I am on the phone with the pediatrician again. Not my regular one – she is on maternity leave – but another doctor from her group. It has been a long last couple of weeks for me and my 13-month-old son. He’s had a persistent, reoccurring ear infection and has been prescribed a very powerful antibiotic, since the more mild antibiotics he was prescribed a few weeks ago weren’t helping and he continued screaming in pain every time he would lay down on his left side. I am sleep deprived and frustrated.
These new antibiotics seem to have done their job. The infection has cleared up – no more screaming – but we are left managing a side effect from the antibiotics: severe diarrhea. I’ve called the doctor this time because my son has broken out in a screeching, fire-engine red diaper rash. I was initially concerned about an allergic reaction to this new antibiotic, but I soon realize what is really going on when I begin to feel a persistent, needle-like, almost itchy sensation deep in my breast tissue. Yeast.
But, the doctor disagrees with me. “They’re completely unrelated, “she says flatly. “If you have a yeast overgrowth in your breasts, you did not get it because your son is taking antibiotics. He is just sore from all the diarrhea. Continue giving him the medication until it is all gone, put some Desitin on the rash, and things will be fine in a few days.” She says nothing about why I might be experiencing pain in my breasts. I roll my eyes, but thank the doctor for her time and hang up.
The new mom I was five years ago probably would have believed what she was being told and followed the doctor’s advice. After all, I’m not the one who went to medical school. But the mom I have become after having breastfed two children over the last 5 years has learned the hard way to be a very skeptical creature when it comes to medical ‘advice’ as it pertains to breastfeeding, and I suspect this doctor of being either misinformed or ignorant.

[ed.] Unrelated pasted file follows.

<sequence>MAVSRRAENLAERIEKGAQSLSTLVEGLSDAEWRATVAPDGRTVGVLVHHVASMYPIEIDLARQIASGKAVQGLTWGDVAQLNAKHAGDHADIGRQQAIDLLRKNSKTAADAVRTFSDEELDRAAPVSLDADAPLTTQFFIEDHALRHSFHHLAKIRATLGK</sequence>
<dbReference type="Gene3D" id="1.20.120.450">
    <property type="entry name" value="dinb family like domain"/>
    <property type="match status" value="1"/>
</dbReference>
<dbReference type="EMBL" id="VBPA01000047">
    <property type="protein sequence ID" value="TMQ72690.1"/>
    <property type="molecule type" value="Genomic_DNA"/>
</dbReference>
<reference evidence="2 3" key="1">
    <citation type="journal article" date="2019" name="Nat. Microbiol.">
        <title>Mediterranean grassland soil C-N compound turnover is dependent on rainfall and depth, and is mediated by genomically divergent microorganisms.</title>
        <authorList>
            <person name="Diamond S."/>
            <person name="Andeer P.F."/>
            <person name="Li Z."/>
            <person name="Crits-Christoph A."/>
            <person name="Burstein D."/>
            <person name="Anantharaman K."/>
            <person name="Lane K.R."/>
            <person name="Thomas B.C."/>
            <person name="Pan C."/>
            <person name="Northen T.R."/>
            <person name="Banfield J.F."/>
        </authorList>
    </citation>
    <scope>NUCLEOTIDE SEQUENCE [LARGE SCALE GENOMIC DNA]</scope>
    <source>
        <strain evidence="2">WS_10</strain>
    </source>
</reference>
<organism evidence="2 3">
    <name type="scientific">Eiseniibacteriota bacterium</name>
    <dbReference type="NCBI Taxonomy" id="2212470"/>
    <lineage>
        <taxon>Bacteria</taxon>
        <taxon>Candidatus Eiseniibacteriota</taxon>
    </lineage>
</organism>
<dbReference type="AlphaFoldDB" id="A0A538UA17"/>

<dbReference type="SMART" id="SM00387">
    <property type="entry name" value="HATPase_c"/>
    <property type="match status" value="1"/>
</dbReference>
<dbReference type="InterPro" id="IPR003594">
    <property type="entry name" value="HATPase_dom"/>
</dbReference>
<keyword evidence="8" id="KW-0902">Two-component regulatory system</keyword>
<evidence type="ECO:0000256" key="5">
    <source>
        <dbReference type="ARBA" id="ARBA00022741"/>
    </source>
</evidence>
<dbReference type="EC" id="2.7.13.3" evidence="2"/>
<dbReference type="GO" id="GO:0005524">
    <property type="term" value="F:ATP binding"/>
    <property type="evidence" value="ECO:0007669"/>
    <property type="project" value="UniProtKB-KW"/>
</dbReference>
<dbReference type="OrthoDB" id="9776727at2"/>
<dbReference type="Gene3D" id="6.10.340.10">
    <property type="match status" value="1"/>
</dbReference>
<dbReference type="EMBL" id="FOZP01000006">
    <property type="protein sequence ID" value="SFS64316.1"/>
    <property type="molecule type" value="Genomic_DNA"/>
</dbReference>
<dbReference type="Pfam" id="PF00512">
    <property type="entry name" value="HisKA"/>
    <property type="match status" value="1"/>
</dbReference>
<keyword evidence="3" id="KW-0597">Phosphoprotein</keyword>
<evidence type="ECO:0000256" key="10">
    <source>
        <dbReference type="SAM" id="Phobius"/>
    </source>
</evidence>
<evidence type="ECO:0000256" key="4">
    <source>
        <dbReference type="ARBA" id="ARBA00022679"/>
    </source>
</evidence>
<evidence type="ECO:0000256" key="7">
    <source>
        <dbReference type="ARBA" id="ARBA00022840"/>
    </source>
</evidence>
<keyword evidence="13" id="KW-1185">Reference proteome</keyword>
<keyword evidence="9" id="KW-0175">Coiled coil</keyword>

My skepticism is confirmed when I flip to pages 480-484 of my copy of “The Breastfeeding Answer Book” – a nearly 700 page treatise of breastfeeding information that cites nearly 400 peer-reviewed medical publications. Sure enough, right there in black and white I read what this doctor apparently never learned in medical school, or during her years of practice – that yeast overgrowth (a.k.a. thrush) is, in fact, associated with antibiotic use in either mother or baby , and that a mother and her nursling(s) can pass a yeast overgrowth back and forth to each other. According to the book, successful treatment means that “…both mother and baby will need to be treated simultaneously…” because yeast can be difficult to get rid of. A quick call to my local LLL Leader helps me narrow in on some treatment options to try (the book lists quite a number of them) and in a few days with the help of some probiotics and over the counter antifungal creams, both my son and I are feeling better.
I wish I didn’t have to be so skeptical. I wish I could just trust that the information pertaining to breastfeeding or my status as a nursing woman I hear from my and my children’s doctors is accurate and evidence-based. I mean, we’re talking about the normal way to feed a baby here, right? We’re talking about a way to feed a baby that has been demonstrated, among other things, to result in lower rates of childhood obesity, type 1 and 2 diabetes, leukemia, SIDS[i], higher IQ[ii] and even better emotional well-being[iii]. And, we’ve all seen the study that suggests it can reduce a mom’s risk of premenopausal breast cancer by 60%[iv]. 60%! Why wouldn’t our doctors be all over that?